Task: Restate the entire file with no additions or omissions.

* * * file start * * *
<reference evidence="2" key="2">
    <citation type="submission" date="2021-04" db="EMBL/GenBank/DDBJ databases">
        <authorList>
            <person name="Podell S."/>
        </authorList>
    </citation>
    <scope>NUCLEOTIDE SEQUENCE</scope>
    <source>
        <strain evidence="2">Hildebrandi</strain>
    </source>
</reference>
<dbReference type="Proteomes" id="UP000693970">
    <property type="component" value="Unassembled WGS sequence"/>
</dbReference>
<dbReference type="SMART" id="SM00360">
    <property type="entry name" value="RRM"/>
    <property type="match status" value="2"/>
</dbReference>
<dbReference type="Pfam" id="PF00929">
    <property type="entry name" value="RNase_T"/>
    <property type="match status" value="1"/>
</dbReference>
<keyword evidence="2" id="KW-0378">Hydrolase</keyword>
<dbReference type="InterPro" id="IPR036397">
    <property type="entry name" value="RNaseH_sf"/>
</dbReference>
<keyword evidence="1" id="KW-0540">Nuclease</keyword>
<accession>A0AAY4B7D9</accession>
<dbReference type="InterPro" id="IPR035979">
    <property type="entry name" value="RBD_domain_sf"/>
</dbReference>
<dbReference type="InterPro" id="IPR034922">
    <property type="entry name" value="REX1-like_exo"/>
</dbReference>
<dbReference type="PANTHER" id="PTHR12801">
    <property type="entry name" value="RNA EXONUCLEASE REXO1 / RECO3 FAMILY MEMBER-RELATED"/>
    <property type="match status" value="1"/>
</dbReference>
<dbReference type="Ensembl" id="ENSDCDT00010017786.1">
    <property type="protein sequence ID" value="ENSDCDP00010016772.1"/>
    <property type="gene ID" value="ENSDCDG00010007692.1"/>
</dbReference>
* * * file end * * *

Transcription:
<reference evidence="2" key="2">
    <citation type="submission" date="2021-04" db="EMBL/GenBank/DDBJ databases">
        <authorList>
            <person name="Podell S."/>
        </authorList>
    </citation>
    <scope>NUCLEOTIDE SEQUENCE</scope>
    <source>
        <strain evidence="2">Hildebrandi</strain>
    </source>
</reference>
<dbReference type="Proteomes" id="UP000693970">
    <property type="component" value="Unassembled WGS sequence"/>
</dbReference>
<dbReference type="SMART" id="SM00360">
    <property type="entry name" value="RRM"/>
    <property type="match status" value="2"/>
</dbReference>
<dbReference type="Pfam" id="PF00929">
    <property type="entry name" value="RNase_T"/>
    <property type="match status" value="1"/>
</dbReference>
<keyword evidence="2" id="KW-0378">Hydrolase</keyword>
<dbReference type="InterPro" id="IPR036397">
    <property type="entry name" value="RNaseH_sf"/>
</dbReference>
<keyword evidence="1" id="KW-0540">Nuclease</keyword>
<accession>A0AAY4B7D9</accession>
<dbReference type="InterPro" id="IPR035979">
    <property type="entry name" value="RBD_domain_sf"/>
</dbReference>
<dbReference type="InterPro" id="IPR034922">
    <property type="entry name" value="REX1-like_exo"/>
</dbReference>
<dbReference type="PANTHER" id="PTHR12801">
    <property type="entry name" value="RNA EXONUCLEASE REXO1 / RECO3 FAMILY MEMBER-RELATED"/>
    <property type="match status" value="1"/>
</dbReference>
<dbReference type="Ensembl" id="ENSDCDT00010017786.1">
    <property type="protein sequence ID" value="ENSDCDP00010016772.1"/>
    <property type="gene ID" value="ENSDCDG00010007692.1"/>
</dbReference>